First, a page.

Mountains and Rivers
Mountains and Rivers
Mountains. China is broken up into a sort of checker-board by intersecting mountain chains. One major range is traced from southwestern China northeastward through Shansi and western Manchuria. A parallel range extends from Guangzhou northward along the coast to the lower reaches of the Yangzi (Yangtze) River and then reappears in the Shandong Peninsula and along the Korean and Manchurian borders. Intersecting these two southwest-to-northeast ranges, three parallel mountain chains are spaced at roughly equal intervals from west to east. Across the center of South China the southernmost chain creates the watershed dividing the West River system of the Guangzhou region from the Yangzi Valley. In the extreme North another east-west range divides North China from the Mongolian plateau. The eastward extension of the massive Kunlun Mountains of northern Tibet creates the dividing line between the Yangzi and the Yellow Rivers, marking the boundary of North China and South China. Overall, this crosshatching of mountain ranges produces
several separate geographical regions, which contributed to the lack of economic and political unity during the imperial era (617-1644).
Yellow River. The Yellow River, approximately 2,700 miles in length and located in North China, is the fifth longest river in the world. It begins in Tibet at 14,000 feet, then drops precipitously to 5,800 feet within the first seven hundred miles and gradually descends in great bends through western and northern China. A wide but relatively shallow river, it is not navigable for deep-draft ships. After entering the North China Plain about five hundred miles from the sea, it crosses a wide floodplain. The riverbed slopes only about one foot per mile. Along the banks of the Yellow River there is a great problem with silt. In the summer flood season the waters from the great treeless mountain ranges to the west bring with them a heavy deposit of yellow silt, which gives the river its name. The river, continually building up its own bed, rose from ten to forty feet above the surrounding areas, and the imperial governments from the Tang dynasty(618-907) to the Ming dynasty (1368-1644) had to construct dikes to keep it within its channel.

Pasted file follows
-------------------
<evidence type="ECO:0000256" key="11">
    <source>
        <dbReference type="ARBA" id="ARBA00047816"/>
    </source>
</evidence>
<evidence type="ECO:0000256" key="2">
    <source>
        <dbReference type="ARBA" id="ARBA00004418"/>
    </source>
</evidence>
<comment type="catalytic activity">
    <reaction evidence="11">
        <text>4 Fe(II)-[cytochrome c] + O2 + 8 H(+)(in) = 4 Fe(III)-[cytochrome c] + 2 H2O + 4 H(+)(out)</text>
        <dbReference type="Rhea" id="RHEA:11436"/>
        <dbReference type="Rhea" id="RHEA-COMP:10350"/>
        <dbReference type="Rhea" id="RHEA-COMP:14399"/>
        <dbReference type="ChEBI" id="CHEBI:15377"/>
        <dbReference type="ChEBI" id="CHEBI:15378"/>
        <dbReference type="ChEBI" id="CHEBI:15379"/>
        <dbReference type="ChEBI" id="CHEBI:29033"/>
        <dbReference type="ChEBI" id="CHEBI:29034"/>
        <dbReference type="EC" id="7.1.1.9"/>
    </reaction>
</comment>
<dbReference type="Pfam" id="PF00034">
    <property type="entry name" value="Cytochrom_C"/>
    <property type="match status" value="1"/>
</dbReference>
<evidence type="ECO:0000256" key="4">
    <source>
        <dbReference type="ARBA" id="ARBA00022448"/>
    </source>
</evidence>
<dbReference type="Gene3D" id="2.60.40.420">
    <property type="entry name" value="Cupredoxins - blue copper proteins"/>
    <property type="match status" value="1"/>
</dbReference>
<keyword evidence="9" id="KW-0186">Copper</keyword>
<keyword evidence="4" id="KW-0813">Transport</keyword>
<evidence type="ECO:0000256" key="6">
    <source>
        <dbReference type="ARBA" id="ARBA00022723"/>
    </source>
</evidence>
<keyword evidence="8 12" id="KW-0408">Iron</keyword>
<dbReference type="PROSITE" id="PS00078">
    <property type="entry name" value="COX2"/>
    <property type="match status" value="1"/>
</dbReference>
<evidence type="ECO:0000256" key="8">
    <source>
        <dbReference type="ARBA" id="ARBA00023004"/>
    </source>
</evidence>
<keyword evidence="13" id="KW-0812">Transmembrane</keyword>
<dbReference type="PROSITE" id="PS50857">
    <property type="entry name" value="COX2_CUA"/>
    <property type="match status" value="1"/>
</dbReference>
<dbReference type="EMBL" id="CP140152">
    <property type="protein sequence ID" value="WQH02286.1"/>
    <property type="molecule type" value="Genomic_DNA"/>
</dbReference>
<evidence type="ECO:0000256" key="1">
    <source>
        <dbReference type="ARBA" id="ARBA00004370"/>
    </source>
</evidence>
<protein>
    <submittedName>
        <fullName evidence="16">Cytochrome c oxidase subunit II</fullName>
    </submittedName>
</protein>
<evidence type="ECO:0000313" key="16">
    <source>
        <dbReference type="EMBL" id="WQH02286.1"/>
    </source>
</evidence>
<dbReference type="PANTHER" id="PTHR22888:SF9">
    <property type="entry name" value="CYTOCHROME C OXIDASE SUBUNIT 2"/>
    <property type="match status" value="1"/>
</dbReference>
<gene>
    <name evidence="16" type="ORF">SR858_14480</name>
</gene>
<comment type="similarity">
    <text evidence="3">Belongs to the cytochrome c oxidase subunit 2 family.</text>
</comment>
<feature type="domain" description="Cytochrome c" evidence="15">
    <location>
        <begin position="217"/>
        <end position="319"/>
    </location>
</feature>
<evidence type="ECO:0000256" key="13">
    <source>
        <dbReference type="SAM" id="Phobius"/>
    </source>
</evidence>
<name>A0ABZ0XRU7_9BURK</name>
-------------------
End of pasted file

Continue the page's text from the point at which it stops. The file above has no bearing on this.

Insoluble Problem. Because of its alternating droughts and floods the Yellow River represented death, as well as life, to the Chinese. Only one breach in the dikes could spread water over hundreds of square miles and cut millions of peasants off from their provisions. When the river bursts the dikes, its mouth changes too, emptying into the Yellow Sea at various points. The immensity of the Yellow River problem was graphically demonstrated by the historic shifts of its bed from the north to the south of the Shandong promontory and back again. After 1191 water of the Yellow River primarily entered the Yellow Sea south of the peninsula. The Yellow River gave the Chinese an apparently insoluble problem, one that the Chinese emperors were never able to conquer.
Yangzi River. The Yangzi (Yangtze) River, the fourth longest river in the world, is 3,200 miles in length. With a catchment basin double the size of the Yellow River’s, the Yangzi collects double the amount of rainfall. In its upper reaches the Yangzi is called the “Golden River,” and it is navigable. In flood season the river dashes through the well-known Yangzi gorges above Hubei at fourteen knots. Joined by a great network of tributaries, the Yangzi itself takes an enormous volume of silt, approximately four hundred million tons a year, into the ocean. As a result, during the imperial era the Yangzi River extended the rich Shanghai delta region at the rate of about one mile in seventy years. The Dongting and Poyang Lakes serve as water catchment and storage basins for the lower Yangzi, but the rainy season can raise the water level in places as much as forty or fifty feet between the dikes. Disastrous floods, however, did not occur as much as they did with the Yellow River during the imperial era. The Yangzi River played an important role in the economic development of the Yangzi areas.
George B. Cressey, Asia’s Lands and People: A Geography of One-third of the Earth and Two-thirds of Its People (New York: McGraw-Hill, 1963).
Leo J. Moser, The Chinese Mosaic: The Peoples and Provinces of China (Boulder, Colo.: Westview Press, 1985).
Christopher J. Smith, China: People and Places in the Land of One Billion(Boulder, Colo.: Westview Press, 1991).